Written by: Carrie L. Fellon, CFP®, CRPS
Think an 18-year-old doesn’t need an estate plan? Think again.
Once a child turns 18, his or her parents can no longer make medical and financial decisions for them.* Most young adults would likely want their parents to be able to receive information from health care providers and make decisions for medical treatment if they were to become incapacitated. They might also want their parents to be able to sign a lease in their absence or wire them money from their bank account if studying or travelling far from home. There’s a lot to consider, so let’s discuss various estate planning documents and the life stages at which they should be updated.
Estate planning affects every individual. An estate is the net worth of a person at any point in time, alive or dead. The goal of estate planning is the effective and efficient transfer of assets from owner to beneficiaries. It provides financial management direction should an individual become incapacitated or incompetent, as well as medical directives to attending doctors and family. Estate planning also provides guidelines for guardianship of minor children and for any charitable intentions. In short, estate planning is an essential aspect of every individual’s life management and administration.
Before we review the life stages at which we advise clients to revisit their estate plan, let’s first introduce key estate planning documents.
Key Estate Planning Documents:
Durable Power of Attorney (POA): This document authorizes another person as agent to control your finances and to sign legal documents on your behalf if you were to become mentally incapacitated or otherwise unable to make these decisions on your own. A POA does not distribute your property after death.
Durable Health-Care Power of Attorney (HCPOA): This document appoints an agent to make medical decisions on your behalf, such as hiring or firing medical professionals or admitting you to a hospital. A HCPOA does not distribute your property after death.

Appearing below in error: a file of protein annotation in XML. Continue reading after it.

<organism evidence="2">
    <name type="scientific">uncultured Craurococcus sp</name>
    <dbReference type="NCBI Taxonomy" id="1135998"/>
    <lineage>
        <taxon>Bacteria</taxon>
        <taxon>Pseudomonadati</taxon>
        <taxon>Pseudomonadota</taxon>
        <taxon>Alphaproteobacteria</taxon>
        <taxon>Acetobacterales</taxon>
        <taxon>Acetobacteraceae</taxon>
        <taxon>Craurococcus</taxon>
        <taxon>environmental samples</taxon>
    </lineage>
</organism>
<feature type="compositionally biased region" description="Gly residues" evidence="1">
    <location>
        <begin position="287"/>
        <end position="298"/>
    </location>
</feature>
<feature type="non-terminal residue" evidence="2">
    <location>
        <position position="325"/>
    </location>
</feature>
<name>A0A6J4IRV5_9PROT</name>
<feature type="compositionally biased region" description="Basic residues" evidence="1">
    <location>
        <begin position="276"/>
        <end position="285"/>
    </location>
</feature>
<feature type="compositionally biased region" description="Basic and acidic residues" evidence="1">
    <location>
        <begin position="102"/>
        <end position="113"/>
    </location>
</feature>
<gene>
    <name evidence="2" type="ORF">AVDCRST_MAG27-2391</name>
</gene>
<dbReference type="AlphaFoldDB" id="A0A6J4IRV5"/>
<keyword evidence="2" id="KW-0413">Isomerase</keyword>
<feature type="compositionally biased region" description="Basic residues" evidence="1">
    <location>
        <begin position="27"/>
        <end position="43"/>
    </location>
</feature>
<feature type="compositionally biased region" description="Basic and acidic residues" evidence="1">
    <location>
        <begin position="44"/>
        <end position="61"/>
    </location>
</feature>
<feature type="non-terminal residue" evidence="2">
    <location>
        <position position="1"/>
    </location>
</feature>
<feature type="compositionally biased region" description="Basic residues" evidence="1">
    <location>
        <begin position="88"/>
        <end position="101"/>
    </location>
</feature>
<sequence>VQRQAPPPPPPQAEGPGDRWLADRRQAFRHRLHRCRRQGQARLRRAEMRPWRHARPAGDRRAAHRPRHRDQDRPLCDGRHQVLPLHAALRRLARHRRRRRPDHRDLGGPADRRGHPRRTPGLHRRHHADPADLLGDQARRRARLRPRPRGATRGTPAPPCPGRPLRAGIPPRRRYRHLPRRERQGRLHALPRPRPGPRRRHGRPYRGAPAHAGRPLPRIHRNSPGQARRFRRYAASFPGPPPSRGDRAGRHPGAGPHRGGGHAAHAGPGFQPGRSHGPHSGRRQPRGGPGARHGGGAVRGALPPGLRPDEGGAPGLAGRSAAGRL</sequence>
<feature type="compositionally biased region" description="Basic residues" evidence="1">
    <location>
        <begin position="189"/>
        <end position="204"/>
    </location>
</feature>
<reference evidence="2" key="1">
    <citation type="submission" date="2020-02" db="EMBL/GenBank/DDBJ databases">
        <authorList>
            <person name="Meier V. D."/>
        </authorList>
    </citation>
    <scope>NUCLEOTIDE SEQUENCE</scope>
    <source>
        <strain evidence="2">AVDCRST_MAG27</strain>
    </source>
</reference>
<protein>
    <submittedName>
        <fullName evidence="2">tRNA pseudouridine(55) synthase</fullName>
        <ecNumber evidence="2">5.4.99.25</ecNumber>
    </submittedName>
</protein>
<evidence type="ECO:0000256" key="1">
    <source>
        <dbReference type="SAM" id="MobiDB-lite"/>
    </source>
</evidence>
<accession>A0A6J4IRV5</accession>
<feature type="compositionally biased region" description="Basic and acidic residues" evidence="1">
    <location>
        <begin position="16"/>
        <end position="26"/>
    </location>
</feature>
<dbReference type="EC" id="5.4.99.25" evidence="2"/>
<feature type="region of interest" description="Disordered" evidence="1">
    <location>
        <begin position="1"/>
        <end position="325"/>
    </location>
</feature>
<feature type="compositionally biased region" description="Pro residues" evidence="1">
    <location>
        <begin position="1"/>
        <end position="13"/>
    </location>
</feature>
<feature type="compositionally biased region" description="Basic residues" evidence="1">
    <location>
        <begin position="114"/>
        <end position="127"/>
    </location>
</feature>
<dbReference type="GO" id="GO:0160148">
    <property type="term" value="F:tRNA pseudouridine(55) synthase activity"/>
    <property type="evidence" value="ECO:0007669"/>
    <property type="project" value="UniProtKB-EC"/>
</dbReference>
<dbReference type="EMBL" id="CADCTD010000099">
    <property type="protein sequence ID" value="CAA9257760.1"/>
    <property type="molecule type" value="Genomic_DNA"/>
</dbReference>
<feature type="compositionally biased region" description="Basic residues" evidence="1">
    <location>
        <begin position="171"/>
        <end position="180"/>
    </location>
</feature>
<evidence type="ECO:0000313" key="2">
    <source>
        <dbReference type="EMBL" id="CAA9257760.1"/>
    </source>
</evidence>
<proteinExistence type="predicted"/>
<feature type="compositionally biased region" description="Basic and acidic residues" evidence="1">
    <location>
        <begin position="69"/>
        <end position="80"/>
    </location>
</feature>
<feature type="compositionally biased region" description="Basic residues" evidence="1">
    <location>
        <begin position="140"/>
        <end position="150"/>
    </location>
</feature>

Advanced Medical Directive (Living Will): This document provides direct instruction to attending medical professionals regarding life sustaining medical treatment. It makes your wishes known via a written statement, yet by itself does not appoint a person to act on your behalf and make those decisions.
HIPAA Authorization: This document allows your health information to be used by or disclosed to a third party.
Last Will and Testament: This document provides direction for administration and distribution of your assets, specifying who is to manage the distribution process – the executor – and which individuals or charities are provided for. It also names guardians for minor children and establishes any testamentary trusts that are created to shield assets from taxation or to establish future interest provisions.
Be aware that beneficiary designations on retirement accounts or life insurance policies supersede the terms of a will.
Revocable Living Trust: By transferring the ownership of your assets to this trust, you maintain control of the assets while removing them from probate – a process whereby a will is proved in a court of law and accepted as the true last testament of the deceased. Upon your death, assets held in the trust will immediately fall under the control of your named trustee and avoid the time, expense, and public openness of probate.
All Estate Planning Documents: All estate planning documents should name primary and contingent agents to act on your behalf so that your estate may be handled smoothly during your lifetime as well as at or after your death. As you go through life, your estate plan should reflect the changes you’ve experienced.
Life Stages Requiring Estate Plan Review/Action:
Age 18: At age 18, your vital documents should include durable and health care powers of attorney, living will, and HIPAA authorization. You’ll likely appoint as agents your parents or other close family members.